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When petulant children refuse to do their homework, enterprising parents have a solution: Turn it into a game. Now, scientists are taking a page from the books of creative parents to tackle an even more difficult challenge—climate change.

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Plummeting populations in a huge Alaska wildlife refuge might be caused by climate change and plastics.

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In September 2018, leaders in climate action within and outside the U.S. will convene in San Francisco for the Global Climate Action Summit. They plan to demonstrate strong ongoing commitment to exceeding the goals set out in the Paris Agreement, despite U.S. federal opposition under President Trump, and to spur greater ambition among subnational governments and the private sector. Now that the Trump Administration is working to undo the progress made under President Obama, it is more important than ever that states and cities, as well as the private sector, redouble their efforts. Since the 2016 election, many U.S. states have demonstrated leadership by establishing ever-more ambitious clean energy and electric vehicle targets through legislation and executive action; by pushing back on the Trump Administration in public forums and in the courts; and by banding together to realise greater effectiveness through collective action. The commitment of leading states, cities, and businesses alone will not be enough to achieve the rapid reductions needed to keep planetary warming to 1.5 degrees C in the absence of U.S. federal efforts. But coming after a summer of extreme weather events, the Summit represents a critical opportunity to re-energise constituencies, highlight the need for urgent and ambitious action, and bring climate change to the forefront of policy conversations across the U.S. and beyond.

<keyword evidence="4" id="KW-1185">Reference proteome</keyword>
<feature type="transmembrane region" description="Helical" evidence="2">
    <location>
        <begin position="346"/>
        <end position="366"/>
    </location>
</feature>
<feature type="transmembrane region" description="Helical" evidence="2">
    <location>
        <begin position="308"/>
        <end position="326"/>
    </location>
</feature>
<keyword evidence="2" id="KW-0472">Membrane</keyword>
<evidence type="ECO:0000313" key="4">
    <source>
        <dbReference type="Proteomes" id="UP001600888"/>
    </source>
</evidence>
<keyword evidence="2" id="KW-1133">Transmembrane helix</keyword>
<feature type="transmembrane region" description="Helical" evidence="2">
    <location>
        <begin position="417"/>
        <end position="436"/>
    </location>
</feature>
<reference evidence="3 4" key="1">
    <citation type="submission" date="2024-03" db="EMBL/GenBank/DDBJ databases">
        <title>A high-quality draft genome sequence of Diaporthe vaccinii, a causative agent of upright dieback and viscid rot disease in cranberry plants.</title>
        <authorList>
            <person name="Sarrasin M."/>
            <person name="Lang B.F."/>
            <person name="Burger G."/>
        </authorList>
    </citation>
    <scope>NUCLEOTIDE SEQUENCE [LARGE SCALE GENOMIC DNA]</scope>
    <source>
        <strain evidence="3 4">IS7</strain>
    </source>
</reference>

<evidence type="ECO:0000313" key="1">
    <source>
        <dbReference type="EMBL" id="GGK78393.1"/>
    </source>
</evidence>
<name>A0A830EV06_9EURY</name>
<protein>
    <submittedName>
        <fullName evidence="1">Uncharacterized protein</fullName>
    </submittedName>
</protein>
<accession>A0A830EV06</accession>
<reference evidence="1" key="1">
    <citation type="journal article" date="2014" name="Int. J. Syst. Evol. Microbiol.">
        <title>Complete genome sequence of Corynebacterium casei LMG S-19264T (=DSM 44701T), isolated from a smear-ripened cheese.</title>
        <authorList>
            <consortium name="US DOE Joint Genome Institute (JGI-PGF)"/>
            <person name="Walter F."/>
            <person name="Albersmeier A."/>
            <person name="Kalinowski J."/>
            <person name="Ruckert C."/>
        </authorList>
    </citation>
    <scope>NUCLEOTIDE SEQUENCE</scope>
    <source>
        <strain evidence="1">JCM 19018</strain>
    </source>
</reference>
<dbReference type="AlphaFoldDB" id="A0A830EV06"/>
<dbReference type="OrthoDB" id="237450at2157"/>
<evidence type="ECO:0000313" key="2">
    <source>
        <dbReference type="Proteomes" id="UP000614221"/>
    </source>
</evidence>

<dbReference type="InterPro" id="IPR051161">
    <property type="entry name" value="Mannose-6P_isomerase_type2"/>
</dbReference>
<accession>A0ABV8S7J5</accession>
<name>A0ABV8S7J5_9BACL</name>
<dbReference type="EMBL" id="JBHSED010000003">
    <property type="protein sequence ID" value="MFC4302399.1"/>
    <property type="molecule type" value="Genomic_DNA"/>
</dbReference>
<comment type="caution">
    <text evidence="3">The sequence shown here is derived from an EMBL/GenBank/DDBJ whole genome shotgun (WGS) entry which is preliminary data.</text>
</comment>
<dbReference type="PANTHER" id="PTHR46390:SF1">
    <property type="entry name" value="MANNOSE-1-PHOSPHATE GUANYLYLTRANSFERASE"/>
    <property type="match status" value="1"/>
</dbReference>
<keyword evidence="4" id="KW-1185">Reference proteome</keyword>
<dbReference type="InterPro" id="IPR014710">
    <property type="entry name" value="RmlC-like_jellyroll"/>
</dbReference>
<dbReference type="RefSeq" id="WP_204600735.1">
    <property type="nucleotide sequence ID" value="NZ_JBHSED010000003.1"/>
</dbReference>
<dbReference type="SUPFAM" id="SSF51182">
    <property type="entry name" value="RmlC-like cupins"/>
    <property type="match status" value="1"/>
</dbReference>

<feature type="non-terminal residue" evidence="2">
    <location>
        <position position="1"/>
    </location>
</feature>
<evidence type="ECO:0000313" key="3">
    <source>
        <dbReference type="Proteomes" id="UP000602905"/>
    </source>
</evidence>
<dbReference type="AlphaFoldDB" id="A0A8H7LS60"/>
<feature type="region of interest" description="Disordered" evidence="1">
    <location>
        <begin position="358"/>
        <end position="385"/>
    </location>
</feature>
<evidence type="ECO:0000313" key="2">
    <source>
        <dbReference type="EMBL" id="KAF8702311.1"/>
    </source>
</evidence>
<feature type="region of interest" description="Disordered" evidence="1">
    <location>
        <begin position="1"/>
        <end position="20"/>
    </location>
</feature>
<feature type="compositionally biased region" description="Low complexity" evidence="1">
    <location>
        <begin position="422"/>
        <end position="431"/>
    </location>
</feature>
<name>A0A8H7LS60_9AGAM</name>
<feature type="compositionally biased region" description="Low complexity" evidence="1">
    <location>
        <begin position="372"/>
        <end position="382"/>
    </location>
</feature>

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The “bold action” needed to address the climate crisis could deliver at least US$26 trillion in economic benefits through 2030, while producing more than 65 million low-carbon jobs, preventing 700,000 premature deaths, and generating $2.8 trillion in government revenues in that year, according to a blockbuster report issued this morning by the Global Commission on the Economy and Climate.
The report identifies the next two to three years as the “critical window” when the investment decisions that shape the next 10 to 15 years will be taken.

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The body of new research in response to the IPCC’s call for papers for its 1.5°C special report shows that even an additional half a degree of global warming would bring a wealth of negative impacts on most natural and human systems around the world. It would also constitute a severe hurdle to poverty reduction.

On a brighter note, the research strongly suggests that some of the dire consequences of future global warming can be avoided by restricting the global mean temperature rise to 1.5ºC (above pre-industrial levels).

Although it requires drastic societal transformations, the 1.5˚C objective is still geophysically feasible: whether it will be achieved depends on the concerted action of the global community to overcome political obstacles and curtail the future rates of emissions. However, the scientific evidence shows that, without a doubt, the benefits are worth this effort.

In this blog, we give an overview of the most important of the recent 1.5˚C studies on climate impacts and extreme events. Much of it will be synthesised in the IPCC special report, due out in October, which will be a key document for setting the course of climate policy at a global level.

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